First, the greatest test of one’s legacy does not lie with the service he rendered alone, but rather by the succession plan he left behind. As such, Levy’s legacy should not be interpreted in terms of the services or activities he did alone. For itself, economic development or the fight against corruption should not be the only measures of Levy’s legacy but rather his succession plan should be considered too. As a politician and lawyer Levy had the opportunity to reflect on his succession. And according to his plan, out of the many brilliant people he had in his MMD and from the general population he went to the village in Chipata to pick a retired politician who had moved to his home village to become his Vice-President. Without even considering whether this was the kind of a person he would like to entrust his legacy to, Levy nevertheless, went ahead and appointed Rupiah Banda to be his number two. As a lawyer Levy knew very well, that a vice-president becomes a defacto president in the event that the president is incapacitated, and as a politician he should have known that an acting president in Zambia, enjoying the gift of incumbency would stand a huge chance of becoming president of Zambia and eventually succeed him. Regardless of how much corruption he was going to fight and regardless of how much Zambia’s economy grew, without a good successor to his presidency all of this good legacy would disappear as soon as Levy passed away.

The second reason is just like the first one, by choosing Rupiah Banda to be his vice-president, Mwanawasa had chosen his legacy. He had chosen the way he was going to be remembered by the people of Zambia. Rupiah Banda was levy’s legacy that he left for Zambia. And blaming Rupiah Banda for not following on Levy’s legacy is very unfortunate and unfair; in fact, Rupiah and Levy had nothing in common. They did not have a shared vision, and they did not have a shared passion. But the fact that Levy chose Rupiah anyway to be his vice-president goes to show how careless or reckless Levy himself was with regard to what he wanted Zambia to remember him by. In Bemba there is a saying which goes; “Ubufumu bucindika umwine” by appointing a person who had nothing in common with himself Levy had shown lack of respect for his own legacy.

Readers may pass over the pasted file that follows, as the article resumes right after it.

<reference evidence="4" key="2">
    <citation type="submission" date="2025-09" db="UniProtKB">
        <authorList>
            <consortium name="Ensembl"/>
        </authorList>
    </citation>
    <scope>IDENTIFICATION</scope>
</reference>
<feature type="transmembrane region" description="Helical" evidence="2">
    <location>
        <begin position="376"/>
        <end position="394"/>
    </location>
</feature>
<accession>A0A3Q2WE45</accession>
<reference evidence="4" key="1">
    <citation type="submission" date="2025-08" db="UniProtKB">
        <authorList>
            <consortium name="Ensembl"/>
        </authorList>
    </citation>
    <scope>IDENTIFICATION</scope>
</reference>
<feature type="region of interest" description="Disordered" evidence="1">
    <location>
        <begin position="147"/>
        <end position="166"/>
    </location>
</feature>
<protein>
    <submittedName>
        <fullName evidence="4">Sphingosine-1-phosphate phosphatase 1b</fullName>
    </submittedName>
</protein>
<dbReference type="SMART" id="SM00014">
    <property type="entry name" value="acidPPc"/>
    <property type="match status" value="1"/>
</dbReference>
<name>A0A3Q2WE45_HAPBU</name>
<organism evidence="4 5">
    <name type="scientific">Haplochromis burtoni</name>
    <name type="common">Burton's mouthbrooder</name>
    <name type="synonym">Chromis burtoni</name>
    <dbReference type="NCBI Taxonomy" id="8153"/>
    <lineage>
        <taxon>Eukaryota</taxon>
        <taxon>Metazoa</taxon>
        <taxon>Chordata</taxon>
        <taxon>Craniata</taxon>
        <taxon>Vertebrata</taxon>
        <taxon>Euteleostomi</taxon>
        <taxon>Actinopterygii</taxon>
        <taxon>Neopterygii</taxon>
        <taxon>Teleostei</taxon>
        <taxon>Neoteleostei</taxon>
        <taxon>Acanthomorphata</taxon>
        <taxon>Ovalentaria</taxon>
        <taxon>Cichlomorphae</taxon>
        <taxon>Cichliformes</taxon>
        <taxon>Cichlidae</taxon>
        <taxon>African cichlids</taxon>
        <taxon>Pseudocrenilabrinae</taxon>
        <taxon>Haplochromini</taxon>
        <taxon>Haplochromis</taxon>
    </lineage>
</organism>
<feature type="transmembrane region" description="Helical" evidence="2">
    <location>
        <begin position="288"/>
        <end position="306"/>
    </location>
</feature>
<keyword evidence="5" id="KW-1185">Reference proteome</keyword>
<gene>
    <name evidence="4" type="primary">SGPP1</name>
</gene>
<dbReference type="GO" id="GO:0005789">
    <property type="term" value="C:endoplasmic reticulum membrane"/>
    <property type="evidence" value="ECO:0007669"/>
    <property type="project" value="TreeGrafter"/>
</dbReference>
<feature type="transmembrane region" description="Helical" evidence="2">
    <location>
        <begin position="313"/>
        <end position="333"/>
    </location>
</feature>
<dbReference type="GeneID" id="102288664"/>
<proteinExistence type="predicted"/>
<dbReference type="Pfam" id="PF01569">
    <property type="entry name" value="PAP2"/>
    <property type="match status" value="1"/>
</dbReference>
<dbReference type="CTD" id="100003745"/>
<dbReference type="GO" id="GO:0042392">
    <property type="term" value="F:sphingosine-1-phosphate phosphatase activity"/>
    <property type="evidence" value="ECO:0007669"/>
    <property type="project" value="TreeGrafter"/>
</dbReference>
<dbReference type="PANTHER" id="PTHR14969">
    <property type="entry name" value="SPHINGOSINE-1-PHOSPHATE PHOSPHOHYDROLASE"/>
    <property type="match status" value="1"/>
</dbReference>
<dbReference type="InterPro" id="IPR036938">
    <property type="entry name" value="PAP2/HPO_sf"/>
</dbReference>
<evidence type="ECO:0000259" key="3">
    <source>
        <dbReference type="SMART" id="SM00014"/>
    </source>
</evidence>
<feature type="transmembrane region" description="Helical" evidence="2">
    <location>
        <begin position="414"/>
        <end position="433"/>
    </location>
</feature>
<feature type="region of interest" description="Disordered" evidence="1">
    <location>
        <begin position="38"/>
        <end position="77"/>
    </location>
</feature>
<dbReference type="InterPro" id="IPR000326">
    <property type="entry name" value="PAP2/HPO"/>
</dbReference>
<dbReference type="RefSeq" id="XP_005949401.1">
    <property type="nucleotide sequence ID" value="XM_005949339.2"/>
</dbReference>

Mpombo, Namulambe, Chitala, Magande should give Rupiah Banda a break. For him it was just sangwapo, he was just taken from his farm in Chipata to come and become Levy’s successor. It would be too much to expect anything much from him in the first place.

Thirdly, we could have been talking of something else now, had Levy for example kept Nevers Mumba as vice-president. Nevers is one of a few vice-presidents Levy actually said shared a common vision for Zambia with. Nevers spoke against corruption just as much as Mwanawasa. It is a pity that due to some political and foreign affairs mishap Nevers had to be dropped. He was nevertheless going to be a good legacy from Levy. Ng’andu Magande could have been a good legacy too. Magande as Finance Minister presided over an economy that grew in unprecedented ways. It is also said that Magande was Levy’s preferred successor. It is reported that Mwanawasa had told Magande this, and Levy’s widow Dr. Maureen Mwanawasa broke her customary silence during the mourning of her departed husband to support Magande’s bid to be the MMD’s presidential candidate. But that was not to be, because in as much as Levy preferred Magande to succeed him, he had by choice chosen Rupiah Banda to be his vice-president thereby giving Rupiah the advantage to become the gauge of Levy’s legacy.

We may say whatever we may say, but Rupiah Banda is not entitled to keep Levy’s legacy. To the contrary Rupiah Banda was the greatest legacy that Levy left for Zambia, and only history will tell us what kind of legacy it was. As for now, we know that Rupiah Banda did not share an iota of Levy’s brain.